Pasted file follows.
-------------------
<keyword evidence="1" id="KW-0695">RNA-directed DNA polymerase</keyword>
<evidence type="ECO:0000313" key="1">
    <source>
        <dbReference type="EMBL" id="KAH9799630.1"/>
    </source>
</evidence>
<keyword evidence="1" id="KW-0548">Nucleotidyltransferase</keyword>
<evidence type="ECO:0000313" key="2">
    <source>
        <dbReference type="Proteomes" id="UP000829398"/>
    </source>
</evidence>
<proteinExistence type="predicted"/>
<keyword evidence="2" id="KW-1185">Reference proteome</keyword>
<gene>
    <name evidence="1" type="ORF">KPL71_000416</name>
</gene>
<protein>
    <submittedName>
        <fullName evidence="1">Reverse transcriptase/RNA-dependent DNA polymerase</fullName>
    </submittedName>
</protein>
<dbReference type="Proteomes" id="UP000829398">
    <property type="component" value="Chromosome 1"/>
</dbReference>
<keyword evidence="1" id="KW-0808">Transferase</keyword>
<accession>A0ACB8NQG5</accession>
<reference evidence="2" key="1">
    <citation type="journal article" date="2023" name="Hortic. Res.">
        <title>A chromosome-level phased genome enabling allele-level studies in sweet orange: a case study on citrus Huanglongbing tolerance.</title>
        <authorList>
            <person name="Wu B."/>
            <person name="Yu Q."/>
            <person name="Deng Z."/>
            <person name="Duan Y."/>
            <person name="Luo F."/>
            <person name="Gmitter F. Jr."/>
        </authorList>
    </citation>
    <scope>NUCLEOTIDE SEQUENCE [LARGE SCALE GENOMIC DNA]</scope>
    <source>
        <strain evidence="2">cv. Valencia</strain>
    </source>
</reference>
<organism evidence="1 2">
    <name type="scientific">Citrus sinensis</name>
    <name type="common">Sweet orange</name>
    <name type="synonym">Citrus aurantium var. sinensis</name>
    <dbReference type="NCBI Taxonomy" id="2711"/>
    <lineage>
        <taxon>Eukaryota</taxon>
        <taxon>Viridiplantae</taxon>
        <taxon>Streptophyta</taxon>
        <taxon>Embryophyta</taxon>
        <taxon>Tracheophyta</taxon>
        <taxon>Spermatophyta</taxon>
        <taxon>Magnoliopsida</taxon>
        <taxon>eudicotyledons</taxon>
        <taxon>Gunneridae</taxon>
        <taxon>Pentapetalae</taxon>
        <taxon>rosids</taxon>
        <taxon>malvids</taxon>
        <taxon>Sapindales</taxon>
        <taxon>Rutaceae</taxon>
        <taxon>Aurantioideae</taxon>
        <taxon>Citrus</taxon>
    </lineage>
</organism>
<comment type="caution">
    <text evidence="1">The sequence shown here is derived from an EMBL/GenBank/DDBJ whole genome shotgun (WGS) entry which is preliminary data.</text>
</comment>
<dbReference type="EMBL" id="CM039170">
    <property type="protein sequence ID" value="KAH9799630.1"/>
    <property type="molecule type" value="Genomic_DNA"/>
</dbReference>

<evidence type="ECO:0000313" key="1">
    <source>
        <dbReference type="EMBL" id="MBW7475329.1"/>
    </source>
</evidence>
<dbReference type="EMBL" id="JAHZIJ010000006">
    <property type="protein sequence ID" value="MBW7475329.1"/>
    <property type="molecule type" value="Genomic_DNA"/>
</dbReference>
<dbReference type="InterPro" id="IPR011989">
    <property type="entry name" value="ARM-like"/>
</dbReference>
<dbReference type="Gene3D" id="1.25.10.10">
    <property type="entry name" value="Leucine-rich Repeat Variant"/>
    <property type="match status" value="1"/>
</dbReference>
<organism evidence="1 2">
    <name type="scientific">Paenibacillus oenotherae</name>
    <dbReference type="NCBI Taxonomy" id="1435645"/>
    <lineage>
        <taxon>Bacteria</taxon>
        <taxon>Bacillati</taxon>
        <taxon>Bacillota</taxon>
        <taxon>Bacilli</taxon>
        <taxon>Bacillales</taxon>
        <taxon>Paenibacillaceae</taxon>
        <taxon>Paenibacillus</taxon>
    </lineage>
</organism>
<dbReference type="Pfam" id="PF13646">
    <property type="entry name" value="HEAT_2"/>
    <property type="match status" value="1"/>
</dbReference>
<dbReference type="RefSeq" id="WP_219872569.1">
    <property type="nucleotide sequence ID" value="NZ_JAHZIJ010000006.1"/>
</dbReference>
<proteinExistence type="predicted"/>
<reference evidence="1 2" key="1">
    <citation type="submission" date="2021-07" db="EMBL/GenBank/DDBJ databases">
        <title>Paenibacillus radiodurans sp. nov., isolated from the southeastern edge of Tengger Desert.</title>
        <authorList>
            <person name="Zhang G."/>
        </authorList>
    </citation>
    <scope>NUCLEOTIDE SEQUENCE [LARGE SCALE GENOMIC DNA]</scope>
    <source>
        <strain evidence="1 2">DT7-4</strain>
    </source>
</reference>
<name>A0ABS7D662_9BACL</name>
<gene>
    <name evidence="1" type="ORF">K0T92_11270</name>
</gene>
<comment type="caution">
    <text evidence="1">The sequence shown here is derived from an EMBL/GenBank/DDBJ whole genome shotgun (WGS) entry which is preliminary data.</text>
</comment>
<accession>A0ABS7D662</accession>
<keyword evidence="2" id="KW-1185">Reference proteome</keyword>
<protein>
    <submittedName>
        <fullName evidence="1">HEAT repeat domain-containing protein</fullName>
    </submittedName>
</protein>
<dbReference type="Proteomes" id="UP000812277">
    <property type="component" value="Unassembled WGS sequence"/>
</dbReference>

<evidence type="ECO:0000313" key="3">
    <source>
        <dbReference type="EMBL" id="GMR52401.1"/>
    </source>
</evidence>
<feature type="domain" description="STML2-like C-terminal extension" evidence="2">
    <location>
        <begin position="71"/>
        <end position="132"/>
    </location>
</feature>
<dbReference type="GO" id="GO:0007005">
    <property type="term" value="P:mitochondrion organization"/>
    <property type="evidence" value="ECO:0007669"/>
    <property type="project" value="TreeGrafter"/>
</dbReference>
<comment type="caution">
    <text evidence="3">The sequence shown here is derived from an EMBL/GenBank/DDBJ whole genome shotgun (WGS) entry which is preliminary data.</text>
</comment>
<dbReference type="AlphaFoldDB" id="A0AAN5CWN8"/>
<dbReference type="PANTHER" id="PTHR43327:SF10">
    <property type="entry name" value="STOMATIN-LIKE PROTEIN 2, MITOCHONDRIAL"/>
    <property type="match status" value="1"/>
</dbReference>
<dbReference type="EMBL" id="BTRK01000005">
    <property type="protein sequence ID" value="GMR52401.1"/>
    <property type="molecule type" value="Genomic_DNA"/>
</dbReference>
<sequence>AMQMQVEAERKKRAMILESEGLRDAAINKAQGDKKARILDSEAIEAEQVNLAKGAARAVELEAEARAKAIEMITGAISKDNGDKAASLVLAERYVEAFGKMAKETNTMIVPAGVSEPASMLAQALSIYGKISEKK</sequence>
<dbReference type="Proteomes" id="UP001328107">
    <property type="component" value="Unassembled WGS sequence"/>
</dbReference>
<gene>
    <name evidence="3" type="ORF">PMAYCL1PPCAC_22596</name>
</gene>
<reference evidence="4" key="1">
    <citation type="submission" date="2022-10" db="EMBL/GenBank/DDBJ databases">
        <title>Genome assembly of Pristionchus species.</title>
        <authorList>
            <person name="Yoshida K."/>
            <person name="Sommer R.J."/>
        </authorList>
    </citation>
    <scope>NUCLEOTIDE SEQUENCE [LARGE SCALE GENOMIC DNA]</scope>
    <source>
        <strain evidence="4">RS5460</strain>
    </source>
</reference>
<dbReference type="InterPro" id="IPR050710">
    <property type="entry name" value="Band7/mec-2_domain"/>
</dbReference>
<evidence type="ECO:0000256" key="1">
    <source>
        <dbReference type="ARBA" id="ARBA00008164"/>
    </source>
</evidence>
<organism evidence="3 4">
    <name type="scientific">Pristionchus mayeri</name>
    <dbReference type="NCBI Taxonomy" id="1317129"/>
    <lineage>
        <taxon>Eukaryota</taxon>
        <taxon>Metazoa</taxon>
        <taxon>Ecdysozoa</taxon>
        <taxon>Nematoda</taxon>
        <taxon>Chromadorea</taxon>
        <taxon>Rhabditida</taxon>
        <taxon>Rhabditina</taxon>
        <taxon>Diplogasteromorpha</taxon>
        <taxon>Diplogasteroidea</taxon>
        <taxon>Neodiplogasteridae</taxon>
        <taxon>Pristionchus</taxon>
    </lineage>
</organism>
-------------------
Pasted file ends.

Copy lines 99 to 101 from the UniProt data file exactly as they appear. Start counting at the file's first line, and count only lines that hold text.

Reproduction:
        <taxon>Bacilli</taxon>
        <taxon>Bacillales</taxon>
        <taxon>Paenibacillaceae</taxon>